Monday, August 08, 2005
...per capita spending is a fallacious way to measure education spending, unless you're desperate to spin an increase into a decrease.Which of course the Borg is, with assistance from the StarTribune. As Matt notes, when divided by the number of students to be educated, the amount of spending in real dollars per student has gone up.
Fudging with denominators is pretty darn common with reporters and particularly editorial boards. For another example, take this offering from the New York Times.
Because the demand for workers has been subpar for some four years now, wages have suffered. Average hourly wages rose a surprising 0.4 percent in July, the strongest monthly surge in a year. But they're up only 2.7 percent over the past year, hardly keeping up with inflation. Asked about that yesterday, Secretary Chao replied that overall compensation - which includes employer-provided health care and other benefits - was rising faster than the cost of living. That's correct, but somewhat disingenuous. The fact that workers' raises are, in effect, being diverted to cover the exploding cost of benefits is hardly a positive development."Hardly keeping up with inflation?" That depends on how you measure it. Is it CPI? The GDP deflator? The deflator on personal consumption expenditures? Which denominator you use to get to real wage increases matters. David Altig has a nice review of newer data on how to measure inflation. And as Captain Ed points out, you're not comparing apples to apples:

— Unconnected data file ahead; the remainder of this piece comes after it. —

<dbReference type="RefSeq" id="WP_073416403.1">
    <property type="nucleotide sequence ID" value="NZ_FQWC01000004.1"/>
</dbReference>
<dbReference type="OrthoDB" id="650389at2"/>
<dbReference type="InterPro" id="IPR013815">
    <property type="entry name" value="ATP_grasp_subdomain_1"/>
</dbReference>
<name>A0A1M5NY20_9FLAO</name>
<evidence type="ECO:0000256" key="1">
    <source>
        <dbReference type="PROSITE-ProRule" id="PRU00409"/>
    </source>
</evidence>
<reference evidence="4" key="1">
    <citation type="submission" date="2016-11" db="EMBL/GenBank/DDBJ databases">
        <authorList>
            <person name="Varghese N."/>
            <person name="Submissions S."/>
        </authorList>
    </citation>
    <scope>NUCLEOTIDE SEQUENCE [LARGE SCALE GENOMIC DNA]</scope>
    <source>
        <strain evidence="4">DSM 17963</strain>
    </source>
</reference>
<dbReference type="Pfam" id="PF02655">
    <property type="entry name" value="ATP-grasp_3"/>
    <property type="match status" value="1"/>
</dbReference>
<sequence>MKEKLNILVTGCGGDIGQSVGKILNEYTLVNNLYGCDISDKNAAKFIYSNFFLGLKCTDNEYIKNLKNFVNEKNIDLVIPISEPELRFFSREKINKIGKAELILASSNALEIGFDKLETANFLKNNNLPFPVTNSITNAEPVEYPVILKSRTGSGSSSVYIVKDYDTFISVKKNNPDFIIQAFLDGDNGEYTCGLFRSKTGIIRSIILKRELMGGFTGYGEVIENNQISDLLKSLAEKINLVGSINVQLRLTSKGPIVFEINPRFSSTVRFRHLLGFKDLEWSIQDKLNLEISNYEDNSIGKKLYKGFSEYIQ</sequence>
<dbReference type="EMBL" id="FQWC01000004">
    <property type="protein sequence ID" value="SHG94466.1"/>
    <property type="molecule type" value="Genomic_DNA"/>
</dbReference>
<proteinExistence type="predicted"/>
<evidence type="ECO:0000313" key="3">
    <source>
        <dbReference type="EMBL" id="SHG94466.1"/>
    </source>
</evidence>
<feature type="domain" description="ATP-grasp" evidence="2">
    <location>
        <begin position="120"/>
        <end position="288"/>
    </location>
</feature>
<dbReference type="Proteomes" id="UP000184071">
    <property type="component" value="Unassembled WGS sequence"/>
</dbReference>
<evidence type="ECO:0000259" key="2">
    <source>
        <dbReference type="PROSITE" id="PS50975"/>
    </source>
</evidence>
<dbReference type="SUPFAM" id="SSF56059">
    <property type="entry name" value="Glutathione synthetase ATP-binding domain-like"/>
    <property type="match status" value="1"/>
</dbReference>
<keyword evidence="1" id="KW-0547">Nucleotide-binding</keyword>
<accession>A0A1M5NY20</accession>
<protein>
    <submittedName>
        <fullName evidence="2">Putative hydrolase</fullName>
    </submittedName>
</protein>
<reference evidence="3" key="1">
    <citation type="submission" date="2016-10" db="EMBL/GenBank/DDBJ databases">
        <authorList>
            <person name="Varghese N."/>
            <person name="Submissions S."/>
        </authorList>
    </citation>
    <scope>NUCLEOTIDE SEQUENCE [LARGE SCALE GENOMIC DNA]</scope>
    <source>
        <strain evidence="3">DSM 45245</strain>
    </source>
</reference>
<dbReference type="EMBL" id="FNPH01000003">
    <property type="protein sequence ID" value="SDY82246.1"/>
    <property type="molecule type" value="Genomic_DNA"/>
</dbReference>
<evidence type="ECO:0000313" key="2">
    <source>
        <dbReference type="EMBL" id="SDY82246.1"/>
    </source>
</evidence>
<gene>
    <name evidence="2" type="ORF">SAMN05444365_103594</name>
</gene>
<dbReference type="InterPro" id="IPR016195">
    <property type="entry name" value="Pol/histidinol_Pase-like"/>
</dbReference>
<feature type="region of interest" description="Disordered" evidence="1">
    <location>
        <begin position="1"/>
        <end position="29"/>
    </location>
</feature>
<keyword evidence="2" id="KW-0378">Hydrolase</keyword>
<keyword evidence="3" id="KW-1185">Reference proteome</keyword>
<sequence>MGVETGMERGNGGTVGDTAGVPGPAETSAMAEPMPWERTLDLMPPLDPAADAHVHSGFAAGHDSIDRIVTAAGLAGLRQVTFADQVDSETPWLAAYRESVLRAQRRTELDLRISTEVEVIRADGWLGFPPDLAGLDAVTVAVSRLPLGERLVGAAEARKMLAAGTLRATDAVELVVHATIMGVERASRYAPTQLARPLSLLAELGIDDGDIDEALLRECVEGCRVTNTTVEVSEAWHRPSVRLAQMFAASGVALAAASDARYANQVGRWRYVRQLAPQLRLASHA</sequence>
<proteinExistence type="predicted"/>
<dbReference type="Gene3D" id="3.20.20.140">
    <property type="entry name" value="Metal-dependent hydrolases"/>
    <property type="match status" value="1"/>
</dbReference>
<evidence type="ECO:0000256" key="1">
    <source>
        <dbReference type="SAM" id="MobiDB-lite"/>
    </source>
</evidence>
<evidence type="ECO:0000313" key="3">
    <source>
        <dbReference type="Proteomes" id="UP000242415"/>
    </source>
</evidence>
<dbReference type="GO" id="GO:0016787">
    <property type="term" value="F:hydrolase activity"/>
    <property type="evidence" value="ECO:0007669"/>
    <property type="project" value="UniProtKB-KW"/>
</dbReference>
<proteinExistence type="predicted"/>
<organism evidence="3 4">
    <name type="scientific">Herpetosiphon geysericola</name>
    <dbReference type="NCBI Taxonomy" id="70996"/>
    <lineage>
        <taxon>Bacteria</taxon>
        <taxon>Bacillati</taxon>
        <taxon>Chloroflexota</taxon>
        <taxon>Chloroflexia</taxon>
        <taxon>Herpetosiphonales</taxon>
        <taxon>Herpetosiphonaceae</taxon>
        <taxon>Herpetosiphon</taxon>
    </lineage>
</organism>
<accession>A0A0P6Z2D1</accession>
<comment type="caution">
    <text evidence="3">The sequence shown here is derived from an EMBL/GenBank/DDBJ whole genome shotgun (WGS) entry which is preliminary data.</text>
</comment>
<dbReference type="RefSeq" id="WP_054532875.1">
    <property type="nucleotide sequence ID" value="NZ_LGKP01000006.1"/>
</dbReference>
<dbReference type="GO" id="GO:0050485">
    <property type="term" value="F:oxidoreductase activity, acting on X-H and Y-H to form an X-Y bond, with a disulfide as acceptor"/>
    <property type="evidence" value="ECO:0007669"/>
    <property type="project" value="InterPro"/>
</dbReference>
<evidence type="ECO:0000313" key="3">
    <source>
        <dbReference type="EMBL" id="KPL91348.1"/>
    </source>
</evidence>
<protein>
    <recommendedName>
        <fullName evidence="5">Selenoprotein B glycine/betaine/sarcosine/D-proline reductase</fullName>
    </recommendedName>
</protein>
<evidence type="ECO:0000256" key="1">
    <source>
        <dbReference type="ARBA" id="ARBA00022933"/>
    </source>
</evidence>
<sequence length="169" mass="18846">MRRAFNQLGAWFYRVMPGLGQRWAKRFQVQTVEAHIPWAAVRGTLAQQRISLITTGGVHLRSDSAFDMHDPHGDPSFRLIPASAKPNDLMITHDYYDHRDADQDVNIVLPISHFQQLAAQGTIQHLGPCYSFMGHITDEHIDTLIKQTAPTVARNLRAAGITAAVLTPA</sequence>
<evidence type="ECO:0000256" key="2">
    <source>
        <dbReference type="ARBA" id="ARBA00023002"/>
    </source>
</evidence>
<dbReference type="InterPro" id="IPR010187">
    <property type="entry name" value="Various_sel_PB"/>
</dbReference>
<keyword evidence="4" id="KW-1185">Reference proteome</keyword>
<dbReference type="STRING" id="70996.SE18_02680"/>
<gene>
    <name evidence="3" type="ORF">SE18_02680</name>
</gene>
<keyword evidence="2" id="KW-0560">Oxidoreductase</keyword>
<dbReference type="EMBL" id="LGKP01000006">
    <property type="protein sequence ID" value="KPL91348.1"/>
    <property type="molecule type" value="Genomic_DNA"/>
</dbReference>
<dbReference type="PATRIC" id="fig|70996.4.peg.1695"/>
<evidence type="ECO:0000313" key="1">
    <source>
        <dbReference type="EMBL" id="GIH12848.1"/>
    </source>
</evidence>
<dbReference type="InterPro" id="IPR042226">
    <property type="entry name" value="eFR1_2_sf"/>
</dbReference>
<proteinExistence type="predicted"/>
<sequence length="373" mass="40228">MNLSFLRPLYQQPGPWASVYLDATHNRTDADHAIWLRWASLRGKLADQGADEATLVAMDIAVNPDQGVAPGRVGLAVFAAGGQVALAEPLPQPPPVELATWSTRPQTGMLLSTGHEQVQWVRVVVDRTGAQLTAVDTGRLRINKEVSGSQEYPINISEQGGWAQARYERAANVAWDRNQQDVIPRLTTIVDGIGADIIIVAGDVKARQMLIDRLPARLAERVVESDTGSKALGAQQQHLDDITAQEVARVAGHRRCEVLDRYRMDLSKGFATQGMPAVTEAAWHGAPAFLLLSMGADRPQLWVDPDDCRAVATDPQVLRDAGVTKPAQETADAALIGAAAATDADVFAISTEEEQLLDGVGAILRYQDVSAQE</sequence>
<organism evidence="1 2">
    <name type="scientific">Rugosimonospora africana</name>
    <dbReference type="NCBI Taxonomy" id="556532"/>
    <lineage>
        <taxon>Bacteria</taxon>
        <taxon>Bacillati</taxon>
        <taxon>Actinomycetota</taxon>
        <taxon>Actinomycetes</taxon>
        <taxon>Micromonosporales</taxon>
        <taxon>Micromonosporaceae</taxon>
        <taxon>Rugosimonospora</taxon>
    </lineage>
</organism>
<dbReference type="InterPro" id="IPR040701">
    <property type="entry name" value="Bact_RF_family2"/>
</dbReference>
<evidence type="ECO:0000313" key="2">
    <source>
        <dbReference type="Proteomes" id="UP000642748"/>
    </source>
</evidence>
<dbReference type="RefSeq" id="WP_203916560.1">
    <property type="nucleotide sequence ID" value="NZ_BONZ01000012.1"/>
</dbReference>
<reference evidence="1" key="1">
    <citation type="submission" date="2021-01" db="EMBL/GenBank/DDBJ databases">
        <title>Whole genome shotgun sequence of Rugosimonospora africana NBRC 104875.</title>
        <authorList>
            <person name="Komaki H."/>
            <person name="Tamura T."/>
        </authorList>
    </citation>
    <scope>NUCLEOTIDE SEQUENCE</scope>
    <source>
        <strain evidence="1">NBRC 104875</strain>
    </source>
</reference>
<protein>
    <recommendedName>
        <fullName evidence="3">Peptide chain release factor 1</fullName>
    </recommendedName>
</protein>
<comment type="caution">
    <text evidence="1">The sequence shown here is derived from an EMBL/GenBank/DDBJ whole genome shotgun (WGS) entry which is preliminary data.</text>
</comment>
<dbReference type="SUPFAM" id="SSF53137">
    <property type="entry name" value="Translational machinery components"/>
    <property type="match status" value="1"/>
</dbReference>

Twenty years ago, health insurance didn't come as an expectation. Now, most employers not only offer that as a given, but also provide dental, vision, and in some cases legal insurance. Many offer mental-health services for employees and their families. If the cost of these health-care premiums concerns the Times, perhaps they would care to support capping malpractice awards and legal fees in order to help keep the cost of providing these services down.Fat chance of that.